Summit County’s Drug Court uses therapy and supervision to reduce recidivism. For one recent graduate, it was a life-changing experience. |

Summit County’s Drug Court uses therapy and supervision to reduce recidivism. For one recent graduate, it was a life-changing experience.

The Summit County Courthouse.
Park Record file photo

500. 630. 190. 458.

When these numbers rang out in a 3rd District courtroom Monday, they weren’t the length of prison sentences, and were accompanied, perhaps unusually for the setting, by rounds of applause.

They represent the amount of time, in days, participants in Summit County’s Drug Court had remained sober, something Judge Patrick Corum asked each one he called up to address the court.

Corum called them each by their first name and asked the question after inquiring about particular details of their life — how the new job was going, whether they got their vacation time settled, if there was anything they’d like to get off their chest.

This opportunity saved my life. I promise you it will not be squandered.” James Paul, Drug Court graduate

While the approach was typical of a Drug Court session, the emotion in the room ran high, Corum said, because Monday marked the graduation of one of the program’s participants.

Instead of an 84-month prison sentence, James Paul was looking at a fresh start.

Drug Court is an alternative justice program that gives non-violent offenders an option other than prison: Complete an 18-month, therapy-intensive outpatient drug-treatment program, achieve sobriety and maintain employment and housing. When those and other conditions are met, Summit County will dismiss or reduce the criminal charges.

Corum said the goal of the program is to reduce recidivism and help participants stay sober and achieve positive results. Participants must volunteer for the program, which starts with group and individual therapy sessions, intensive supervision and regular drug screenings. Corum said participants have frequent and meaningful contact with treatment providers, probation providers, the court and attorneys. At the beginning, when the adjustment is at its most intense, the contact is almost constant.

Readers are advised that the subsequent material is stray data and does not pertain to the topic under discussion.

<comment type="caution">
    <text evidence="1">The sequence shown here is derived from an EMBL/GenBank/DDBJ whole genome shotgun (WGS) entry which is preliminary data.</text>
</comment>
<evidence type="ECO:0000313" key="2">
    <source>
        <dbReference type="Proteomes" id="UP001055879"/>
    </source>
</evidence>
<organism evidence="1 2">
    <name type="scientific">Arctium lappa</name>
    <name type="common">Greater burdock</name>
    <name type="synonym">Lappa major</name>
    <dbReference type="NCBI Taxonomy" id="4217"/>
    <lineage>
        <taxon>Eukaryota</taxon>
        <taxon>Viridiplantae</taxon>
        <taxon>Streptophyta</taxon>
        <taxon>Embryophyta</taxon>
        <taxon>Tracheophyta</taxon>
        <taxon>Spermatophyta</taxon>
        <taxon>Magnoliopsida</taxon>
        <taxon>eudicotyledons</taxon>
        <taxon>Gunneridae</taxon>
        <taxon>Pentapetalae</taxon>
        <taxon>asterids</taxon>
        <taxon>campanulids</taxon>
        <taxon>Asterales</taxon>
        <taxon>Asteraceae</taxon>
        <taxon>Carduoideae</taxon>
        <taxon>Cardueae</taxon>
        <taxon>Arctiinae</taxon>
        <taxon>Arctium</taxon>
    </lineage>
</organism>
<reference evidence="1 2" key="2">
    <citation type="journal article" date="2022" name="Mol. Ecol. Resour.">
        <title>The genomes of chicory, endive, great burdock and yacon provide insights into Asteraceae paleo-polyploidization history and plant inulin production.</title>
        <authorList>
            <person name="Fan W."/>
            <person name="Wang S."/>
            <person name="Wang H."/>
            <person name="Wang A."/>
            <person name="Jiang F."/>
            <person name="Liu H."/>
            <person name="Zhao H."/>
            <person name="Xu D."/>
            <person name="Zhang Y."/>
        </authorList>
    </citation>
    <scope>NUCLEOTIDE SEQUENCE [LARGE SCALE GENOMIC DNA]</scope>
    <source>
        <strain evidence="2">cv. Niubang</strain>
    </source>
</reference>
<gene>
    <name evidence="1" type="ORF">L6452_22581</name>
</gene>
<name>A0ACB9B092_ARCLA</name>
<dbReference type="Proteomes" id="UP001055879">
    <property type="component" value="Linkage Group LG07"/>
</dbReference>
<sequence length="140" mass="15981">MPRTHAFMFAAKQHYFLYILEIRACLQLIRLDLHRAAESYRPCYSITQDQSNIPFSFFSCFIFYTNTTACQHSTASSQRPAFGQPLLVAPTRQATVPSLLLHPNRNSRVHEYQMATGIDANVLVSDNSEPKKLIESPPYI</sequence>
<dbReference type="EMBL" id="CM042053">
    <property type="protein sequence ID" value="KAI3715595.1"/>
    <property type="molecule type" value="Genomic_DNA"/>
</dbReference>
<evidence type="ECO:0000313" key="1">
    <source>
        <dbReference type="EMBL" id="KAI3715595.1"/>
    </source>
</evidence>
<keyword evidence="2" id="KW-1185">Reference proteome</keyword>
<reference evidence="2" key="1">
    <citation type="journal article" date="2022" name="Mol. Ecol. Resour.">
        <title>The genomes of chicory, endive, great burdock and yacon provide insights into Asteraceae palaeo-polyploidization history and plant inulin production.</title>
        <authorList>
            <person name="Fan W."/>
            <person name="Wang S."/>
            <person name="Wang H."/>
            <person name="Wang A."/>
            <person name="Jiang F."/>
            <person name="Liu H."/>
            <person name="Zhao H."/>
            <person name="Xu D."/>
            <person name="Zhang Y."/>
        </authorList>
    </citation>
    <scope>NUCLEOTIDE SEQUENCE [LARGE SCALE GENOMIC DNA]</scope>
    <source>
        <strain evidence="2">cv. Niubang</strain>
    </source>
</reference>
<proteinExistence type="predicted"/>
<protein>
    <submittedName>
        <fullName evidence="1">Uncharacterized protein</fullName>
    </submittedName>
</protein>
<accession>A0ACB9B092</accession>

And while that all sounds well and good, the judge said the data backs up the theory.

“The bottom line is — it works,” Corum said.

On Monday, Paul became the latest person to complete the journey when Summit County Attorney Margaret Olson requested the court reduce the charges against him and terminate his probation.

Paul said it took him more than two years to reach that point, transforming him physically and mentally to such an extent that he considers himself a different person than he was when he was incarcerated around his 28th birthday. He is now 31.

“This opportunity saved my life,” Paul told the court. “I promise you it will not be squandered.”

The program

Summit County’s Drug Court has roots that date back to 2006 but was officially taken over by the Sheriff’s Office in 2011. Since 2016, it’s doubled in size, now counting about 20 active participants.

Paul is the 27th graduate since 2011 and the 11th this year alone.

The program is managed by a collaborative team that includes Judge Corum, prosecutors, defense attorneys, peer support, a behavioral-health treatment team and members of the Sheriff’s Office and Park City Police Department.

Summit County Sheriff’s detectives Felicia Sotelo and Andy Crnich, who also oversee a similar probation program, said they’re in constant contact with participants and get to know their families and home lives.

That’s especially true at the beginning, when they work with community resources like the Summit County Recovery Foundation and the Christian Center of Park City to take care of participants’ basic needs, like food, clothing, housing and employment.

The deputies don’t have regular days off and described the job as a 24-7 commitment with a lot of time spent texting participants and checking in.

But they said the job is rewarding, a different kind of law enforcement that allows them to see people through a challenging path.

Crnich said that getting to know participants makes it particularly rewarding when they witness people rebuild bridges they’d burned to their families, to society and to themselves.

The earliest part of the program is the most intense adjustment period for participants. They have to figure out logistics like finding employment that allows for the program’s time commitments and adjust to a completely new life filled with new people and absent the habits and routines they relied on for years.

At a time of heightened stress, participants can no longer turn to substances to blunt the pain.

“Overall, it’s a huge thing to change your life and walk away from what you’ve done for so many years,” Sotelo said.